Another form of not-knowing arises when I’m in the more formal roles of professor and researcher. When I work with students on their projects, I have to put myself in a state of not-knowing in order to understand what they want to do with their projects. When I get a sense of what they want, I can make suggestions about which yellow brick roads can get them to Emerald City. In other words, I have to start with not-knowing, get a sense of what they want, and then suggest how they can proceed, again not knowing if they will take me up on my suggestions. I am most unhelpful when I think I already know what they want. Role-based not-knowing has its own pleasures, but it is not the same as the transformative experiences of nirvana and zen that I have described.
A final state of not-knowing that is quite common in my life is the not-knowing I experience when I conduct research interviews. My research topic is violence and how persons cope with adversities. I also seek to identify and understand the belief systems that guide their thinking, emotions expressions, and actions. I know a lot in general about violence, human development, research methods, and myself. I know nothing about the person I am interviewing. Being in a state of not-knowing means I am listening and can hear them. The only way I know how to do this is to put myself in a state of not-knowing.
Knowledge, then, is a form of knowing. It is information that people have that can be put into words. People construct personal knowledge systems when they reflect back on their own experience. We construct more formal knowledge systems when they absorb what others teach them.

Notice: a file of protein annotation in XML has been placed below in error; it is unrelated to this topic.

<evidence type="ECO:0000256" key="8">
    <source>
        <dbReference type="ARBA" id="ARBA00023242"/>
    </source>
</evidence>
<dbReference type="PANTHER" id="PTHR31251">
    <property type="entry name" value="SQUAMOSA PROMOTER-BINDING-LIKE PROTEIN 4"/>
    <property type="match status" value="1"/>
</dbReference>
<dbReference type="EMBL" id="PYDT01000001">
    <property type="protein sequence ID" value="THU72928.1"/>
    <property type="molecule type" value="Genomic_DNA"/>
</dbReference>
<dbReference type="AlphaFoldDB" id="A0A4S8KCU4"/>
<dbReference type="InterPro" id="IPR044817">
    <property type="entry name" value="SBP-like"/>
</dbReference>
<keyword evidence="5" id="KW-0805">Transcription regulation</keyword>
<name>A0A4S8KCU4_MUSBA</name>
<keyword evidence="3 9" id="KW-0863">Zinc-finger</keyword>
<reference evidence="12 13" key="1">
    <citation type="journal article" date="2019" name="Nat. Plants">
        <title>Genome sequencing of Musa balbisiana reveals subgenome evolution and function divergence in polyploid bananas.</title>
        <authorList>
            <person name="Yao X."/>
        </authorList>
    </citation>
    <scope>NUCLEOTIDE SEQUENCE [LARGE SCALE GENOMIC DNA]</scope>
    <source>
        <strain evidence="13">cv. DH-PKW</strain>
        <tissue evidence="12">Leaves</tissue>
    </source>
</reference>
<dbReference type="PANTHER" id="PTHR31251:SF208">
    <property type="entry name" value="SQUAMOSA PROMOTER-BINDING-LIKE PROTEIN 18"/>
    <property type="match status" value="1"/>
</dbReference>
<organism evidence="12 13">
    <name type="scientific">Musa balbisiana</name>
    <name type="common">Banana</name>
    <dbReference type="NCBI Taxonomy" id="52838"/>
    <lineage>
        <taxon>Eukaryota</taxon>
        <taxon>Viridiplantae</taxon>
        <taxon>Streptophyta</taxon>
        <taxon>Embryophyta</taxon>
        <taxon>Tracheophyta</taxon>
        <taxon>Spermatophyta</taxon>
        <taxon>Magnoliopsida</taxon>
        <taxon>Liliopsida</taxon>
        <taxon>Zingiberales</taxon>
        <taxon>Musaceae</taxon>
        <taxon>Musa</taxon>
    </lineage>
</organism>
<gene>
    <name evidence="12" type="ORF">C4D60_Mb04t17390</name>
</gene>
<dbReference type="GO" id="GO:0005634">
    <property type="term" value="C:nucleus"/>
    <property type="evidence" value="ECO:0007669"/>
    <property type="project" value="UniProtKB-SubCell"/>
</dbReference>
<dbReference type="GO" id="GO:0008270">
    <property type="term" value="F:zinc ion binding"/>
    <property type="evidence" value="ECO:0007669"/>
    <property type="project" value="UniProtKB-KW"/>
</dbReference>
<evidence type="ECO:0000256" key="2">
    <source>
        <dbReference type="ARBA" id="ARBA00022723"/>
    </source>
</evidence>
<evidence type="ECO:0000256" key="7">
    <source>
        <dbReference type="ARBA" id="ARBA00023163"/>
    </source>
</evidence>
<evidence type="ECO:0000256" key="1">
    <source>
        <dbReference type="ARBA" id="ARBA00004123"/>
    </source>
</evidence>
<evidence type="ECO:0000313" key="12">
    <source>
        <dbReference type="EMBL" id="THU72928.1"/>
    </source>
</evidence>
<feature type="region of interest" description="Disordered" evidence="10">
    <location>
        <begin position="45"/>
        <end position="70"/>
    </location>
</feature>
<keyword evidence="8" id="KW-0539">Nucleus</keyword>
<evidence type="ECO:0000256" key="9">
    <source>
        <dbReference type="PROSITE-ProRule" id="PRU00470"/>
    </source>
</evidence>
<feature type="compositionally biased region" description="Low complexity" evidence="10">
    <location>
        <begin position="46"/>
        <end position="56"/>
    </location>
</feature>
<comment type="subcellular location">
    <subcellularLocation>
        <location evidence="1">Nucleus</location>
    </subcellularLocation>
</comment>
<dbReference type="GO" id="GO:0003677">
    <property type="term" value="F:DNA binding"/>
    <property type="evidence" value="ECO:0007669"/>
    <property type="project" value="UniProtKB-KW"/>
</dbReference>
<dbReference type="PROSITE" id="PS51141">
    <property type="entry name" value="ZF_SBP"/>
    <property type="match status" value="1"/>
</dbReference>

Wisdom, on the other hand, requires not knowing, of being emotionally and psychologically open and available to others so that others feel safe enough to express their most sensitive experiences. We are wise when we respond with knowledge connected to experience and when we offer what we know as tentative, subject to revision.
What I have written so far can be extended to mean that wise people can put up with anything, including disrespectful, abusive, and violent behaviors. Being in a state of not-knowing does mean my defenses are down, but it does not mean that my senses are dead. Threats to my emotional and physical integrity prick me into another state of mind: high alertness and instant appraisal of the threat. I can stand up for myself and for what I believe is common decency. I can appease by being silent or not resisting. I can retreat. In no way does a wise person let others get away with behaving badly.
There are many strategies for responding to bad behaviors while maintaining not-knowing and emotional availability. My preferred approach is to understand those who are behaving badly. That is why I have spent more than 25 years interviewing persons who have committed violent acts. I have been in a state of not-knowing for decades in regard to violence. At times I feel stupid and embarrassed about being stupid. I joke about being a slow learner. Yet, I am a slow learner. I have yet to write a comprehensive theory of interpersonal violence although I have written bits of it over many years. I am now in the process of writing up a comprehensive theory. As I inch along with my descriptions, explanations, and analyses, I continue to experience not-knowing. I believe that not knowing will be key to any theory that I finally construct.